Hiruko The Goblin arrives on Region A Blu-ray in an AVC encoded 1080p high definition presentation framed at 1.85.1 widescreen with the feature taking up 26.2GBs of space on the 50GB disc. Taken from a 2k restoration of the original camera negative, picture quality is strong. There’s pretty much no print damage here at all, the image is pristine, and we get a very nice uptick in detail when compared to past DVD editions, even in the film’s many darker interior sequences. Colors are reproduced very nicely and always appear quite natural looking and the transfer provides nice, deep black levels. There are no problems to note with any edge enhancement or noise reduction and compression artifacts are never an issue.

    A Japanese language audio option is provided in 24-bit LPCM 1.0 Mono with optional subtitles provided in English only. The mono track sounds good, it’s clean and balanced well. No problems with any hiss or distortion to note and there’s a reasonable amount of depth for the score and sound effects work featured in the mix.

    Supplements on the disc offer up a brand new audio commentary by Tsukamoto expert Tom Mes that talks right off the bat about how a lot of people feel that the film doesn’t fit in with the rest of his work, how it was a big shift in tone from Testuo and how the film plays very much as a straight horror movie. He covers the manga that inspired the film, how opinions on the film seem to have changed over the years as Tsukamoto has developed as a filmmaker, the countryside locations used in the movie, some of the themes that the picture explores such as Japanese culture’s take on seniority, influences that have worked their way into the movie and more.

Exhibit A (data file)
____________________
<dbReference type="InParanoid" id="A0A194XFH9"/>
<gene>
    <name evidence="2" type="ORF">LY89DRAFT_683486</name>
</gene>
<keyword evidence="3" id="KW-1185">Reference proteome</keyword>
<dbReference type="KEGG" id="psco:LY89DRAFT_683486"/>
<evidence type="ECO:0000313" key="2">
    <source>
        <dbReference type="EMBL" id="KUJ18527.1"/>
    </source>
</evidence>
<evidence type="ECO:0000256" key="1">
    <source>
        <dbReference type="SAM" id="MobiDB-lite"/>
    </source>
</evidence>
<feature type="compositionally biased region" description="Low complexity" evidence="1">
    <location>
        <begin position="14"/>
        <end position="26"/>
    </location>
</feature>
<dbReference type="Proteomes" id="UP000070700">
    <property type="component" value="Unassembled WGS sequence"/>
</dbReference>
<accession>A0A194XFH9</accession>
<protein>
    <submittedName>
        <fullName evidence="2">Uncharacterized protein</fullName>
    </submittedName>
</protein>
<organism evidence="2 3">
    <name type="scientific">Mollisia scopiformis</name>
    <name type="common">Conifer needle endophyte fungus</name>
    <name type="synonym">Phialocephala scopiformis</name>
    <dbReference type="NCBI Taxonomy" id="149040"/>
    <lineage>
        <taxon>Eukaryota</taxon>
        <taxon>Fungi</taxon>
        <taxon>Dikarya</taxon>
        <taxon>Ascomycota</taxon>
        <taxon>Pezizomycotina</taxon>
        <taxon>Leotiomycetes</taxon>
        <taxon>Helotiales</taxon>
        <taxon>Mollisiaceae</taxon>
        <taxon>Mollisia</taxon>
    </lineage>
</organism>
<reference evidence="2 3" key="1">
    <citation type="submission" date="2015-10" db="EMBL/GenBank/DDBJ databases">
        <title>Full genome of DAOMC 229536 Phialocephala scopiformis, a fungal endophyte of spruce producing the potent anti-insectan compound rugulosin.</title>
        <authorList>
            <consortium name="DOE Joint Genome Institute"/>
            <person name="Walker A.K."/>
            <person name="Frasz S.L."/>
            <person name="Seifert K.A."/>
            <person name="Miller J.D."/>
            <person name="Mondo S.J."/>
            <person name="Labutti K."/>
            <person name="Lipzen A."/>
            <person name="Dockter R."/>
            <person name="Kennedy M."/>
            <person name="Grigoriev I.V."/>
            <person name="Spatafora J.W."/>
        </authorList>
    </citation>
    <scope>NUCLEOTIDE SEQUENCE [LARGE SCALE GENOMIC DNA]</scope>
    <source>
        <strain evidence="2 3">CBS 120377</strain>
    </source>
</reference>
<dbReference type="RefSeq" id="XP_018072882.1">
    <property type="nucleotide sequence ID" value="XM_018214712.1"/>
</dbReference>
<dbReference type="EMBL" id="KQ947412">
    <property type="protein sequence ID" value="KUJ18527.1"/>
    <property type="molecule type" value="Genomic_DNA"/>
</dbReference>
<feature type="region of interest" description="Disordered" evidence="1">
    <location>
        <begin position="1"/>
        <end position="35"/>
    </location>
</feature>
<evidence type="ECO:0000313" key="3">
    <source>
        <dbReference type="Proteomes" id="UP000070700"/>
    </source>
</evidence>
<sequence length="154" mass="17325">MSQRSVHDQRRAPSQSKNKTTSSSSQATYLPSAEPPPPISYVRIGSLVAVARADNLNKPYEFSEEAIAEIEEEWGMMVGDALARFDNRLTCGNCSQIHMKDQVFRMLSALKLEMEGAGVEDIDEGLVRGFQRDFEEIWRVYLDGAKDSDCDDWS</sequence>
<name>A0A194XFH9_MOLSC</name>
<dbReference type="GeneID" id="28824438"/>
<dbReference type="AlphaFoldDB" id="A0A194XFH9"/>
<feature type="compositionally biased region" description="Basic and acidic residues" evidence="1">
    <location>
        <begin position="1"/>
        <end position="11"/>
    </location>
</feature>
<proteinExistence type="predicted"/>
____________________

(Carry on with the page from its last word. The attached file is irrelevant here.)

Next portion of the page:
A brand new interview with director Shinya Tsukamoto runs twenty-eight minutes and sees the director talking about why he chose to adapt Daijoro Moroshi's manga into a film after the success of Tetsuo, why the English title was chosen for the film and how it wasn't his idea, why he chose to make a more conventional film with this outing, incorporating elements of Japanese folk lore into the movie, making this film with a committee as opposed to independently, how he wound up working with a completely new cast and crew on the project, working with Ishikawa on the score for the film, amusing anecdotes from the shoot and quite a bit more.

    There are also two archival features on this release come in the form of separate on camera interviews with director Shinya Tsukamoto, which runs eight minutes, and with the effects technician who designed the spider goblin creations used throughout the movie, which runs four minutes. The effects interview is pretty interesting and we get a chance to see the props used for the film in a more casual light and we're given a good idea of how they were constructed. The interview with Tsukamoto is, as his interviews tend to be, also pretty interesting. He's a strange man not without his quirks but he comes across as very friendly and appreciative of his audience here as he has in the past.

    Finishing up the extras on the disc are an archival introduction to the film by Tsukamoto, a two minute archival featurette on the goblin creation effects work featured in the movie, a trailer for the feature, the Mondo Macabro promo reel, menus and chapter selection options.

    Hiruko The Goblin - The Final Word:

    Hiruko The Goblin isn’t Shinya Tsukamoto at his most audacious or at his best but it is a fun creature feature with some memorable effects work and set pieces to keep us entertaining. Mondo Macabro’s Blu-ray gives the film a welcome high definition facelift and includes a nice selection of extra features both old and new, making for a very nice package for the film overall.

    Click on the images below, or right click and open in a new window, for full sized Hiruko The Goblin Blu-ray screen caps!